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Offline Pax Vobis

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Re: Questions on sex and specifically the role of procreation
« Reply #45 on: October 18, 2018, 02:08:52 PM »
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    So are you still arguing that periodic continence is contraception, or are you arguing that it's sinful for a different reason?
    NFP is called "catholic contraception" for a reason, because the INTENT of NFP is the same as contraception - to avoid children.  This is why NFP is wrong - the intent is to subvert the purpose of relations.

    Secondly, it is false to call NFP 'periodic continence'; this term means the same thing as "abstinence" and refers to a voluntary celibacy of the couple.  It would be better to call NFP "STRATEGIC continence" for the couple using it is PURPOSEFULLY trying to avoid children by using science to avoid God's command to bear children.

    Offline Mithrandylan

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    Re: Questions on sex and specifically the role of procreation
    « Reply #46 on: October 18, 2018, 02:20:37 PM »
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  • NFP is called "catholic contraception" for a reason, because the INTENT of NFP is the same as contraception - to avoid children.  This is why NFP is wrong - the intent is to subvert the purpose of relations.

    Secondly, it is false to call NFP 'periodic continence'; this term means the same thing as "abstinence" and refers to a voluntary celibacy of the couple.  It would be better to call NFP "STRATEGIC continence" for the couple using it is PURPOSEFULLY trying to avoid children by using science to avoid God's command to bear children.
    .
    As to the nomenclature, you'll have to take it up with literally all of pre-conciliar Catholic theology.  I didn't make up the term.  The Novus Ordo made up the term "NFP" just like they make up a lot of terms, no doubt because they realize that what they're teaching-- or at least how they're teaching it-- is something different.
    .
    Yes, periodic continence is used to avoid having children.  You must have missed the part where it can be lawful to not have children.  Even when you're married.  Check the last two pages, we just covered all of that.  Positive versus negative precepts.  There are conditions under which the precept to procreate can be suspended, just as there are conditions under which the precept to go to mass can be suspended.
    .
    And I don't understand why you only quoted that one question of mine, since you didn't actually answer it (you're of course free to, even though it was addressed to Ladislaus).
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    Offline Pax Vobis

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    Re: Questions on sex and specifically the role of procreation
    « Reply #47 on: October 18, 2018, 02:50:28 PM »
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  • Mith, I'm not arguing with you.  And yes, I did answer the question.  Periodic contraception is not wrong because we're arguing it's contraception; it's wrong because the intent is to SYSTEMATICALLY and STRATEGICALLY have relations while avoiding children.  Unless one has permission from their priest for some grave reason, then it's wrong.  NFP, as it's practiced today by most couples, is 'catholic contraception'.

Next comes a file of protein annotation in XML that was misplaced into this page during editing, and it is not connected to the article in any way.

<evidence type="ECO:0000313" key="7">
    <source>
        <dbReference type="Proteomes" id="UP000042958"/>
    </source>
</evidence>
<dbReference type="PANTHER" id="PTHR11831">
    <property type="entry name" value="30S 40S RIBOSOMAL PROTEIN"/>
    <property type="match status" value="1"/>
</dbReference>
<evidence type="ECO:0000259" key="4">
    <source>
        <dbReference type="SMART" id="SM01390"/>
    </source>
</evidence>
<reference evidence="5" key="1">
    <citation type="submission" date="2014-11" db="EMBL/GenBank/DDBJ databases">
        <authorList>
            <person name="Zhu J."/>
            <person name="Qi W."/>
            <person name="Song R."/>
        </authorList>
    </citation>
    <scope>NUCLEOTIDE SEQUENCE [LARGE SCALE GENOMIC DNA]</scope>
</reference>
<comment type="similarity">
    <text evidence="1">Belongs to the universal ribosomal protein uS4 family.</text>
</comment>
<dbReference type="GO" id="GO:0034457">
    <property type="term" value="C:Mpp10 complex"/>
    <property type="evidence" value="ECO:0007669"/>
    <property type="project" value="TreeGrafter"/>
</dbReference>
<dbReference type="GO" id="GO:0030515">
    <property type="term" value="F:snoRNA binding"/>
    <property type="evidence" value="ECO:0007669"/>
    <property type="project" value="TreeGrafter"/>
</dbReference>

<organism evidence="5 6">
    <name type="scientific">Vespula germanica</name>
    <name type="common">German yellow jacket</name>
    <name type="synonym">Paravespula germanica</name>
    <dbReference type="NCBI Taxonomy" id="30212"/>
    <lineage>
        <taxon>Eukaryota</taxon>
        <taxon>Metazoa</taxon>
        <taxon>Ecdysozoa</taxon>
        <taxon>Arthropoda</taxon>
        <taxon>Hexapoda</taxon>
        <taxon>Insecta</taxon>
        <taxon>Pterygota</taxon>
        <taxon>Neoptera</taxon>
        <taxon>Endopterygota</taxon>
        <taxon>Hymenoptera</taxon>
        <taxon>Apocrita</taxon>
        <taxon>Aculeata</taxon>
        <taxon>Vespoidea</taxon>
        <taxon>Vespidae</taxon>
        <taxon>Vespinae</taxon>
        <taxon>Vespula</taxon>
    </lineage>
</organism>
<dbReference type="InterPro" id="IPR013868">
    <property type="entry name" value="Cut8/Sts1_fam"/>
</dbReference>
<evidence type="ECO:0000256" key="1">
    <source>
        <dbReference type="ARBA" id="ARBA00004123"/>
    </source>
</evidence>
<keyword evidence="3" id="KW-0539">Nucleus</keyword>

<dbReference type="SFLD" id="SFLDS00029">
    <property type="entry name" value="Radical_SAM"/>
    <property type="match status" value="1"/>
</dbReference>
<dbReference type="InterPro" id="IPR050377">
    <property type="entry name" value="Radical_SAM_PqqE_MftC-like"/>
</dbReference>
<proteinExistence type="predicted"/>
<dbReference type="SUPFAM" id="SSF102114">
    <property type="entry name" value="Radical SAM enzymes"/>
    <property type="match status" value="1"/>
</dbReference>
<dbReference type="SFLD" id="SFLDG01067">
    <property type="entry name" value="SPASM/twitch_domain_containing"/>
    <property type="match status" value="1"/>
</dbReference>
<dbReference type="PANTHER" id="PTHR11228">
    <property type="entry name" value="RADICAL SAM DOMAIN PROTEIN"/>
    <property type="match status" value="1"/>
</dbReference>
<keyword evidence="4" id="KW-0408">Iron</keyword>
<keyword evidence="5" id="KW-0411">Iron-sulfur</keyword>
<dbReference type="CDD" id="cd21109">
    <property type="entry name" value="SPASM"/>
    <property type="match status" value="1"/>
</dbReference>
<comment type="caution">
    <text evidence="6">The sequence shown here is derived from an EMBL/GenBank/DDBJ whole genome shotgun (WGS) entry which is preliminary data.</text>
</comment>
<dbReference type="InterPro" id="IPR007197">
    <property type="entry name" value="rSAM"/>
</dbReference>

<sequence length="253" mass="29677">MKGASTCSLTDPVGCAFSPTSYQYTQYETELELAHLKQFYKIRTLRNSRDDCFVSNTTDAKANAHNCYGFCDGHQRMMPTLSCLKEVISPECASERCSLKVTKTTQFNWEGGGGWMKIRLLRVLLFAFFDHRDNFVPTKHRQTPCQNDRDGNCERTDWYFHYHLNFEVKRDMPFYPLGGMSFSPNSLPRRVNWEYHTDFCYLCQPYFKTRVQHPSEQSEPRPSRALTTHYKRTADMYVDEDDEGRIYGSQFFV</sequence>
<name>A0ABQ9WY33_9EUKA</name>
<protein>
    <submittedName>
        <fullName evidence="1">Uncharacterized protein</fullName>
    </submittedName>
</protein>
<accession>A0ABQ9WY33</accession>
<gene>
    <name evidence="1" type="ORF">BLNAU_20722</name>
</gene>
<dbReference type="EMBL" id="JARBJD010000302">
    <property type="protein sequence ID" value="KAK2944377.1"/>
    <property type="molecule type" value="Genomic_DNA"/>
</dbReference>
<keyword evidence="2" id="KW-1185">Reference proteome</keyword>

Offline Mithrandylan

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    Re: Questions on sex and specifically the role of procreation
    « Reply #48 on: October 18, 2018, 02:56:14 PM »
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  • Mith, I'm not arguing with you.  And yes, I did answer the question.  Periodic [continence] is not wrong because we're arguing it's contraception; it's wrong because the intent is to SYSTEMATICALLY and STRATEGICALLY have relations while avoiding children.  Unless one has permission from their priest for some grave reason, then it's wrong.  NFP, as it's practiced today by most couples, is 'catholic contraception'.
    .
    Alright, yes, I certainly agree that periodic continence is unlawful without a sufficient (i.e. grave) reason.  And that "NFP" is aptly and colloquially dubbed "Catholic contraception."  Sorry, thanks for the clarification.
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    Offline Ladislaus

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    Re: Questions on sex and specifically the role of procreation
    « Reply #49 on: October 18, 2018, 03:01:52 PM »
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  • Positive versus negative precepts.  There are conditions under which the precept to procreate can be suspended, just as there are conditions under which the precept to go to mass can be suspended.
    .
    And I don't understand why you only quoted that one question of mine, since you didn't actually answer it (you're of course free to, even though it was addressed to Ladislaus).

    Of course there's not an absolute precept to have children.  One could in fact abstain from marital relations by mutual consent for various just reasons ... e.g. for spiritual reasons, penance, etc.  Under those conditions, one would not be procreating.  But that's a separate issue.

    What we're talking about is engaging in marital relations for the secondary ends of marriage (to be generous, because it's most often just for pleasure) while deliberately attempting to preclude the primary end.  That is the disorder condemned by Pius XI.

    Pius XI laid down two conditions, 1) that the inherent potential of the act itself cannot be deliberately frustrated (i.e. ruling out contraceptives of any kind) and 2) that the primary end can never be subordinated to the secondary ends (ruling out modern NFP at least).

    Pius XII in his Allocution cited #1 but omitted #2.  He was clearly not teaching anything authoritatively, and certainly not to the Universal Church ... as his language was filled with references to these "theories", and so it's obvious he's merely speculating.  Beside that, as has been pointed out, rhythm back then was a 50-50 proposition at best, so it simply made conception LESS likely, whereas modern NFP is touted to be as effective as artificial birth control.